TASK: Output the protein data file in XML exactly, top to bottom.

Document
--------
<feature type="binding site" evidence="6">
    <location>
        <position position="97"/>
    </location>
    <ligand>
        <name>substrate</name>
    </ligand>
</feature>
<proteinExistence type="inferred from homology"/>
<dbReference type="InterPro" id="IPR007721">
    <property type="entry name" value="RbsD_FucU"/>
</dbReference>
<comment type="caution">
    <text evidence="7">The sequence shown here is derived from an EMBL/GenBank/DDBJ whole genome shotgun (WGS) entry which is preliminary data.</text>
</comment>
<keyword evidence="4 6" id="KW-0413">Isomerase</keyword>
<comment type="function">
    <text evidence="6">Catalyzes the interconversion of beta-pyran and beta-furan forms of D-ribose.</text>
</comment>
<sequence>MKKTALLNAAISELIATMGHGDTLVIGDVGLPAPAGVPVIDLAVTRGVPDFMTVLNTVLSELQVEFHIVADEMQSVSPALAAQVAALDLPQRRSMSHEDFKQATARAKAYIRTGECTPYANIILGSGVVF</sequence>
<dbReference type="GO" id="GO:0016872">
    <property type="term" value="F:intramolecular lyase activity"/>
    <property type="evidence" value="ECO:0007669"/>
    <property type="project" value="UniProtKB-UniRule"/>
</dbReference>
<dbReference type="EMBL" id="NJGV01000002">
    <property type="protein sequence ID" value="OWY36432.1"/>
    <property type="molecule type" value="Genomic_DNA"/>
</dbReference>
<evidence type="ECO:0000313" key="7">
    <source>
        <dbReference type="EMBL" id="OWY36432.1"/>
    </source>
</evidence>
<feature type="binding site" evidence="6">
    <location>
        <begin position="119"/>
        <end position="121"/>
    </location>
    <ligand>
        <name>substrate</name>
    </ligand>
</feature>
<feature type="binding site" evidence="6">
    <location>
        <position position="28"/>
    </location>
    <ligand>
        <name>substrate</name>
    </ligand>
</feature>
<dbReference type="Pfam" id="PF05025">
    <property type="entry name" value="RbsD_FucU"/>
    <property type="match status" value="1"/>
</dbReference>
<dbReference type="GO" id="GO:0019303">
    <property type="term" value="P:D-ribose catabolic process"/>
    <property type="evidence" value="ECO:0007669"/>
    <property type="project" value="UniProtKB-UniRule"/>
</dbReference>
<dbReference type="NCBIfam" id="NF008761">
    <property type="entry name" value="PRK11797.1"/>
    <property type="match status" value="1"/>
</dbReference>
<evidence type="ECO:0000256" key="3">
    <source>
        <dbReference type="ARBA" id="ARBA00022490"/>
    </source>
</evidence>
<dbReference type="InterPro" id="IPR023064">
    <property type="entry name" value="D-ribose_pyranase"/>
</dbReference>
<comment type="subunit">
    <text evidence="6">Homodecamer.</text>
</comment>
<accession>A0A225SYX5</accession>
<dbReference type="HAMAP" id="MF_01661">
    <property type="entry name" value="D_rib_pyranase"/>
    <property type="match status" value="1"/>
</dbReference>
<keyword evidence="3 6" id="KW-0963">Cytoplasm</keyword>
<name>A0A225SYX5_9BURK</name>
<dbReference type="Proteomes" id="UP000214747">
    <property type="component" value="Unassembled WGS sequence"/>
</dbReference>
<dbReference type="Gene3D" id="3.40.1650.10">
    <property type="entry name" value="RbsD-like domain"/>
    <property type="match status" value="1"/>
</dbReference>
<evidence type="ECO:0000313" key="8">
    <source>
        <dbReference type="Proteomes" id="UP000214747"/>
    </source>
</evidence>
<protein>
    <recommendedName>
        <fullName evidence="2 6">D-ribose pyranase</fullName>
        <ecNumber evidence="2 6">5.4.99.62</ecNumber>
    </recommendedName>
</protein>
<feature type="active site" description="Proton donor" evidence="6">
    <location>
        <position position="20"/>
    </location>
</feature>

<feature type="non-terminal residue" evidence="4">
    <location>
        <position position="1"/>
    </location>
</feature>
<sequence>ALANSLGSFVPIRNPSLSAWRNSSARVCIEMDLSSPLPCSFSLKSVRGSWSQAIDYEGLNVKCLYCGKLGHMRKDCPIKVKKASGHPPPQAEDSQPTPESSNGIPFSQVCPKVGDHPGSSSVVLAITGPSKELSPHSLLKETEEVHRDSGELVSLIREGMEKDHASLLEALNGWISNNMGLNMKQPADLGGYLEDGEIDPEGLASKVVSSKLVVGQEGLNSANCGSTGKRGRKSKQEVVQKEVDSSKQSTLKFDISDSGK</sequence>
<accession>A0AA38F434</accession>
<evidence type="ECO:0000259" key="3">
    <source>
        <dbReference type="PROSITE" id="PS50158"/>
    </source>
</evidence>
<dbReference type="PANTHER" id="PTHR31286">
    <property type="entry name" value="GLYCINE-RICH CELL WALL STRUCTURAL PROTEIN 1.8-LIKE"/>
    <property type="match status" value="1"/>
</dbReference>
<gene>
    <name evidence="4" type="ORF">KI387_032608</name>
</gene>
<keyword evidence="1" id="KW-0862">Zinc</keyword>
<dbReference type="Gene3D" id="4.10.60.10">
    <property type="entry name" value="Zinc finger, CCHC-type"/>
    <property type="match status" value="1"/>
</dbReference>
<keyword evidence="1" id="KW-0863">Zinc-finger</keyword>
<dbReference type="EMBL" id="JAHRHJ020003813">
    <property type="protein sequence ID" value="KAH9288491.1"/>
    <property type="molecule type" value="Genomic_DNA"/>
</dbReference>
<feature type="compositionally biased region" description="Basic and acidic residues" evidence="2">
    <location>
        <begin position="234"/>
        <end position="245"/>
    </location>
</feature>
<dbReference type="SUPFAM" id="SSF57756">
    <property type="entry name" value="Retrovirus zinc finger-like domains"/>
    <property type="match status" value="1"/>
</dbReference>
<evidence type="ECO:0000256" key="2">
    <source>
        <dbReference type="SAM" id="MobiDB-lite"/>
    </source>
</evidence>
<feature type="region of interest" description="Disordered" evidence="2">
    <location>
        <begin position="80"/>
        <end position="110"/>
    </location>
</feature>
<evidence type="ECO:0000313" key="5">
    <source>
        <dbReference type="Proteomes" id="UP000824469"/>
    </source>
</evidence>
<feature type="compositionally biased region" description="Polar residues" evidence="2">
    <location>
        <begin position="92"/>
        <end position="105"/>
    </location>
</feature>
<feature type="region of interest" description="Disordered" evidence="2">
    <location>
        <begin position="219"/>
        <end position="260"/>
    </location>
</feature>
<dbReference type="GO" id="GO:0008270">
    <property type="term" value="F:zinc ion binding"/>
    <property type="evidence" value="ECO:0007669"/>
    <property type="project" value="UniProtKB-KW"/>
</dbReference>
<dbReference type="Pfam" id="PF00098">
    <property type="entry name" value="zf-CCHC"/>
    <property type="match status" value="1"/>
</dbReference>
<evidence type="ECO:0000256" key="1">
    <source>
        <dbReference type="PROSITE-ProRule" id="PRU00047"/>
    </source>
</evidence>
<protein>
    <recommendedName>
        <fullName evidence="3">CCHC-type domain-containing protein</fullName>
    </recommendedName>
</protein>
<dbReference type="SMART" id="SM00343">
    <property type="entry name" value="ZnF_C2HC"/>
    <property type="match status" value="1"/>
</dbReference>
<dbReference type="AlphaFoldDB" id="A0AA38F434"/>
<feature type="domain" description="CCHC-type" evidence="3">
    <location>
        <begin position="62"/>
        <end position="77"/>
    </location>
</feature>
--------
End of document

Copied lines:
<feature type="binding site" evidence="6">
    <location>
        <position position="97"/>
    </location>
    <ligand>
        <name>substrate</name>
    </ligand>
</feature>
<proteinExistence type="inferred from homology"/>
<dbReference type="InterPro" id="IPR007721">
    <property type="entry name" value="RbsD_FucU"/>
</dbReference>
<comment type="caution">
    <text evidence="7">The sequence shown here is derived from an EMBL/GenBank/DDBJ whole genome shotgun (WGS) entry which is preliminary data.</text>
</comment>
<keyword evidence="4 6" id="KW-0413">Isomerase</keyword>
<comment type="function">
    <text evidence="6">Catalyzes the interconversion of beta-pyran and beta-furan forms of D-ribose.</text>
</comment>
<sequence>MKKTALLNAAISELIATMGHGDTLVIGDVGLPAPAGVPVIDLAVTRGVPDFMTVLNTVLSELQVEFHIVADEMQSVSPALAAQVAALDLPQRRSMSHEDFKQATARAKAYIRTGECTPYANIILGSGVVF</sequence>
<dbReference type="GO" id="GO:0016872">
    <property type="term" value="F:intramolecular lyase activity"/>
    <property type="evidence" value="ECO:0007669"/>
    <property type="project" value="UniProtKB-UniRule"/>
</dbReference>
<dbReference type="EMBL" id="NJGV01000002">
    <property type="protein sequence ID" value="OWY36432.1"/>
    <property type="molecule type" value="Genomic_DNA"/>
</dbReference>
<evidence type="ECO:0000313" key="7">
    <source>
        <dbReference type="EMBL" id="OWY36432.1"/>
    </source>
</evidence>
<feature type="binding site" evidence="6">
    <location>
        <begin position="119"/>
        <end position="121"/>
    </location>
    <ligand>
        <name>substrate</name>
    </ligand>
</feature>
<feature type="binding site" evidence="6">
    <location>
        <position position="28"/>
    </location>
    <ligand>
        <name>substrate</name>
    </ligand>
</feature>
<dbReference type="Pfam" id="PF05025">
    <property type="entry name" value="RbsD_FucU"/>
    <property type="match status" value="1"/>
</dbReference>
<dbReference type="GO" id="GO:0019303">
    <property type="term" value="P:D-ribose catabolic process"/>
    <property type="evidence" value="ECO:0007669"/>
    <property type="project" value="UniProtKB-UniRule"/>
</dbReference>
<dbReference type="NCBIfam" id="NF008761">
    <property type="entry name" value="PRK11797.1"/>
    <property type="match status" value="1"/>
</dbReference>
<evidence type="ECO:0000256" key="3">
    <source>
        <dbReference type="ARBA" id="ARBA00022490"/>
    </source>
</evidence>
<dbReference type="InterPro" id="IPR023064">
    <property type="entry name" value="D-ribose_pyranase"/>
</dbReference>
<comment type="subunit">
    <text evidence="6">Homodecamer.</text>
</comment>
<accession>A0A225SYX5</accession>
<dbReference type="HAMAP" id="MF_01661">
    <property type="entry name" value="D_rib_pyranase"/>
    <property type="match status" value="1"/>
</dbReference>
<keyword evidence="3 6" id="KW-0963">Cytoplasm</keyword>
<name>A0A225SYX5_9BURK</name>
<dbReference type="Proteomes" id="UP000214747">
    <property type="component" value="Unassembled WGS sequence"/>
</dbReference>
<dbReference type="Gene3D" id="3.40.1650.10">
    <property type="entry name" value="RbsD-like domain"/>
    <property type="match status" value="1"/>
</dbReference>
<evidence type="ECO:0000313" key="8">
    <source>
        <dbReference type="Proteomes" id="UP000214747"/>
    </source>
</evidence>
<protein>
    <recommendedName>
        <fullName evidence="2 6">D-ribose pyranase</fullName>
        <ecNumber evidence="2 6">5.4.99.62</ecNumber>
    </recommendedName>
</protein>
<feature type="active site" description="Proton donor" evidence="6">
    <location>
        <position position="20"/>
    </location>
</feature>

<feature type="non-terminal residue" evidence="4">
    <location>
        <position position="1"/>
    </location>
</feature>
<sequence>ALANSLGSFVPIRNPSLSAWRNSSARVCIEMDLSSPLPCSFSLKSVRGSWSQAIDYEGLNVKCLYCGKLGHMRKDCPIKVKKASGHPPPQAEDSQPTPESSNGIPFSQVCPKVGDHPGSSSVVLAITGPSKELSPHSLLKETEEVHRDSGELVSLIREGMEKDHASLLEALNGWISNNMGLNMKQPADLGGYLEDGEIDPEGLASKVVSSKLVVGQEGLNSANCGSTGKRGRKSKQEVVQKEVDSSKQSTLKFDISDSGK</sequence>
<accession>A0AA38F434</accession>
<evidence type="ECO:0000259" key="3">
    <source>
        <dbReference type="PROSITE" id="PS50158"/>
    </source>
</evidence>
<dbReference type="PANTHER" id="PTHR31286">
    <property type="entry name" value="GLYCINE-RICH CELL WALL STRUCTURAL PROTEIN 1.8-LIKE"/>
    <property type="match status" value="1"/>
</dbReference>
<gene>
    <name evidence="4" type="ORF">KI387_032608</name>
</gene>
<keyword evidence="1" id="KW-0862">Zinc</keyword>
<dbReference type="Gene3D" id="4.10.60.10">
    <property type="entry name" value="Zinc finger, CCHC-type"/>
    <property type="match status" value="1"/>
</dbReference>
<keyword evidence="1" id="KW-0863">Zinc-finger</keyword>
<dbReference type="EMBL" id="JAHRHJ020003813">
    <property type="protein sequence ID" value="KAH9288491.1"/>
    <property type="molecule type" value="Genomic_DNA"/>
</dbReference>
<feature type="compositionally biased region" description="Basic and acidic residues" evidence="2">
    <location>
        <begin position="234"/>
        <end position="245"/>
    </location>
</feature>
<dbReference type="SUPFAM" id="SSF57756">
    <property type="entry name" value="Retrovirus zinc finger-like domains"/>
    <property type="match status" value="1"/>
</dbReference>
<evidence type="ECO:0000256" key="2">
    <source>
        <dbReference type="SAM" id="MobiDB-lite"/>
    </source>
</evidence>
<feature type="region of interest" description="Disordered" evidence="2">
    <location>
        <begin position="80"/>
        <end position="110"/>
    </location>
</feature>
<evidence type="ECO:0000313" key="5">
    <source>
        <dbReference type="Proteomes" id="UP000824469"/>
    </source>
</evidence>
<feature type="compositionally biased region" description="Polar residues" evidence="2">
    <location>
        <begin position="92"/>
        <end position="105"/>
    </location>
</feature>
<feature type="region of interest" description="Disordered" evidence="2">
    <location>
        <begin position="219"/>
        <end position="260"/>
    </location>
</feature>
<dbReference type="GO" id="GO:0008270">
    <property type="term" value="F:zinc ion binding"/>
    <property type="evidence" value="ECO:0007669"/>
    <property type="project" value="UniProtKB-KW"/>
</dbReference>
<dbReference type="Pfam" id="PF00098">
    <property type="entry name" value="zf-CCHC"/>
    <property type="match status" value="1"/>
</dbReference>
<evidence type="ECO:0000256" key="1">
    <source>
        <dbReference type="PROSITE-ProRule" id="PRU00047"/>
    </source>
</evidence>
<protein>
    <recommendedName>
        <fullName evidence="3">CCHC-type domain-containing protein</fullName>
    </recommendedName>
</protein>
<dbReference type="SMART" id="SM00343">
    <property type="entry name" value="ZnF_C2HC"/>
    <property type="match status" value="1"/>
</dbReference>
<dbReference type="AlphaFoldDB" id="A0AA38F434"/>
<feature type="domain" description="CCHC-type" evidence="3">
    <location>
        <begin position="62"/>
        <end position="77"/>
    </location>
</feature>